As of November, Quench had about 45 patients. Brooks envisions capping her panel when she gets to 300 patients.
The rise of DPCs runs counter to a trend of consolidation in the health care industry, in which large health systems continue to acquire small, independent practices. A sign of the model’s decline, 49% of physicians worked in a private practice in 2020, the first year that less than half of doctors worked in a practice wholly owned by physicians, according to the American Medical Association.
As a new entrepreneur, Brooks is faced with not only medical decisions, but also decisions related to her burgeoning business.
“Before I was not a business owner, I was an employee,” she said. “I would show up at work, see my patients, do my notes and go home. That was all I had to worry about. I didn’t have to worry about supplies and rent and all those sorts of things. … It’s a whole new skill set.”
She’s sought out a small business mentor through SCORE SE Wisconsin to help her launch her business.
“I was told that it could help me find resources and get me on track locally,” she said. “I’ve certainly found this to be the case. My mentor, Brian Alves (group project manager for Milwaukee Tool), has been nothing but helpful and encouraging.”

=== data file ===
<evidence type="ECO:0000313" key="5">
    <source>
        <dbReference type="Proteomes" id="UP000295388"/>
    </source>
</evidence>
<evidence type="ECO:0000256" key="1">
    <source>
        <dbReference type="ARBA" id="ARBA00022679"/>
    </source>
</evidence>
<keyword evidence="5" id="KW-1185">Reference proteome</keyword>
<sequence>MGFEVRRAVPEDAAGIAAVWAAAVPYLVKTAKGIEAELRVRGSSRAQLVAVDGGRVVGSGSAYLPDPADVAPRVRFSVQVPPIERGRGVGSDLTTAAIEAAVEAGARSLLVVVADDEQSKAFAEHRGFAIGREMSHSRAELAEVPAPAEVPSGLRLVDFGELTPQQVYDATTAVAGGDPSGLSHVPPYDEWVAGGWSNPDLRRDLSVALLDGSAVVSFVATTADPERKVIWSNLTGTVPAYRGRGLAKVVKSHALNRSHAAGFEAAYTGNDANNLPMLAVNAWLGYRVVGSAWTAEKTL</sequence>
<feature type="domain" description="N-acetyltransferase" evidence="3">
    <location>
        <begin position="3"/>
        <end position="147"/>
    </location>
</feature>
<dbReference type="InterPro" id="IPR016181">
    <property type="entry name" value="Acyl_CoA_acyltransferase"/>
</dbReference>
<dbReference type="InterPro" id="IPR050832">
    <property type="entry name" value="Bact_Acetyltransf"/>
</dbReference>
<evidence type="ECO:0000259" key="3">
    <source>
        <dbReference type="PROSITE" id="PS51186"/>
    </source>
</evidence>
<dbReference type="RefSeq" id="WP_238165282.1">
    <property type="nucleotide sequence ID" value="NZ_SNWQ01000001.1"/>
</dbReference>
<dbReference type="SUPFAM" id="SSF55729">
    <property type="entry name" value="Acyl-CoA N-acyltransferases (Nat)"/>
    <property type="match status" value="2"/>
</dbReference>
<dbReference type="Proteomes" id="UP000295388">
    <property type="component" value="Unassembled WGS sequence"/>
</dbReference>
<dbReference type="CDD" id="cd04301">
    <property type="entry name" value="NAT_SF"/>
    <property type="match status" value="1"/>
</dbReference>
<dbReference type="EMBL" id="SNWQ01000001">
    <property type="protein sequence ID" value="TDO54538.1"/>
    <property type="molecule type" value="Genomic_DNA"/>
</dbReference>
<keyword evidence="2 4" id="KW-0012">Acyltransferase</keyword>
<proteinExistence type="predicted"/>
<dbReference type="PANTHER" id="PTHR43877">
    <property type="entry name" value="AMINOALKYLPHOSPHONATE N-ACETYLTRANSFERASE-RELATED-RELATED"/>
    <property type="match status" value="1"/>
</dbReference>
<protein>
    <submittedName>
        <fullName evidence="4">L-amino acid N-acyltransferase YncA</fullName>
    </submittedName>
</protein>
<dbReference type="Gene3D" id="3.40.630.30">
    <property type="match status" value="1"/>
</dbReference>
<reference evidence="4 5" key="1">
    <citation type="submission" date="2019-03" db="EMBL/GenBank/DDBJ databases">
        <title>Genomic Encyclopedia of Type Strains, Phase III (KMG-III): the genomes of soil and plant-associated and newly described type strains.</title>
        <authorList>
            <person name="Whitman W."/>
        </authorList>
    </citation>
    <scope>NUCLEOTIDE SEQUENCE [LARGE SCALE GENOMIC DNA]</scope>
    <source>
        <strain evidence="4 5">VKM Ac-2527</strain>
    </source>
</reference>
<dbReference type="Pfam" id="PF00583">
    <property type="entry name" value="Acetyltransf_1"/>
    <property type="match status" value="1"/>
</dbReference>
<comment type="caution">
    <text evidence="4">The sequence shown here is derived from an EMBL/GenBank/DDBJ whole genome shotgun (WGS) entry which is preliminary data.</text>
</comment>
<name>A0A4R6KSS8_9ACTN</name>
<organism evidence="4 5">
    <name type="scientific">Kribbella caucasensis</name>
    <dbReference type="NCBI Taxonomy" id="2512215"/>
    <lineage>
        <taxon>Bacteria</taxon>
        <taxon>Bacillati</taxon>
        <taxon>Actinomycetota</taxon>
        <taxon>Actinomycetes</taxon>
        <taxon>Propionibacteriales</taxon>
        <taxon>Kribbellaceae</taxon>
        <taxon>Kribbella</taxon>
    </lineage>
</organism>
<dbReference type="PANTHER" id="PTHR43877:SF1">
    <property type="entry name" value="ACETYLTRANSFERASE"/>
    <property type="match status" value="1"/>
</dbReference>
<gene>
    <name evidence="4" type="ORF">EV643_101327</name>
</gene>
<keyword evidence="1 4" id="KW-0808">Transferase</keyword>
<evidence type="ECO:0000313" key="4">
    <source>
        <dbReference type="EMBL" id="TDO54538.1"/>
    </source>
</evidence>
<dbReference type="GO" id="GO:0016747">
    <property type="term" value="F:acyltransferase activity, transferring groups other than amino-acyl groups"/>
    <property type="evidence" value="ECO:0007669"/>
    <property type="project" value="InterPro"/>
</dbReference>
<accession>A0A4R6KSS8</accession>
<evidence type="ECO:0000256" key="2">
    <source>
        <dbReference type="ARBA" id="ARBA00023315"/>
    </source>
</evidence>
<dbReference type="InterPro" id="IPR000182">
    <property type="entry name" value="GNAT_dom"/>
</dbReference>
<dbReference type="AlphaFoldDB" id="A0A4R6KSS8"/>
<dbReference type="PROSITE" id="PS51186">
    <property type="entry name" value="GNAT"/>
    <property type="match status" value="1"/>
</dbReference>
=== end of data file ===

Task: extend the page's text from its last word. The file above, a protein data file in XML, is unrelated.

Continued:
Brooks currently runs the clinic by herself; based on her current projections, she will be able to afford a medical assistant once she reaches 68 patients.
“The whole model of DPC is to keep the overhead as low as possible,” she said. “… Right now, patients like that when they call, they’re reaching me. And when they see me, I start the visit right away because it’s not a waiting room full of people, and we’re not double-, triple-booked.”
Now licensed to also practice in her home state of Illinois, Brooks has plans to begin offering telehealth across state lines in the future and host pop-up clinics in other parts of the Milwaukee area.
In the meantime, Brooks said she’s able to offer additional services she couldn’t before under a traditional clinic model, such as meditation classes and “Walk with the Doc” – an hour-long outdoor walk with patients.
She also envisions being able to do home visits in the future, particularly for post-partum patients or those recovering from surgery
“I can meet people where they are,” she said.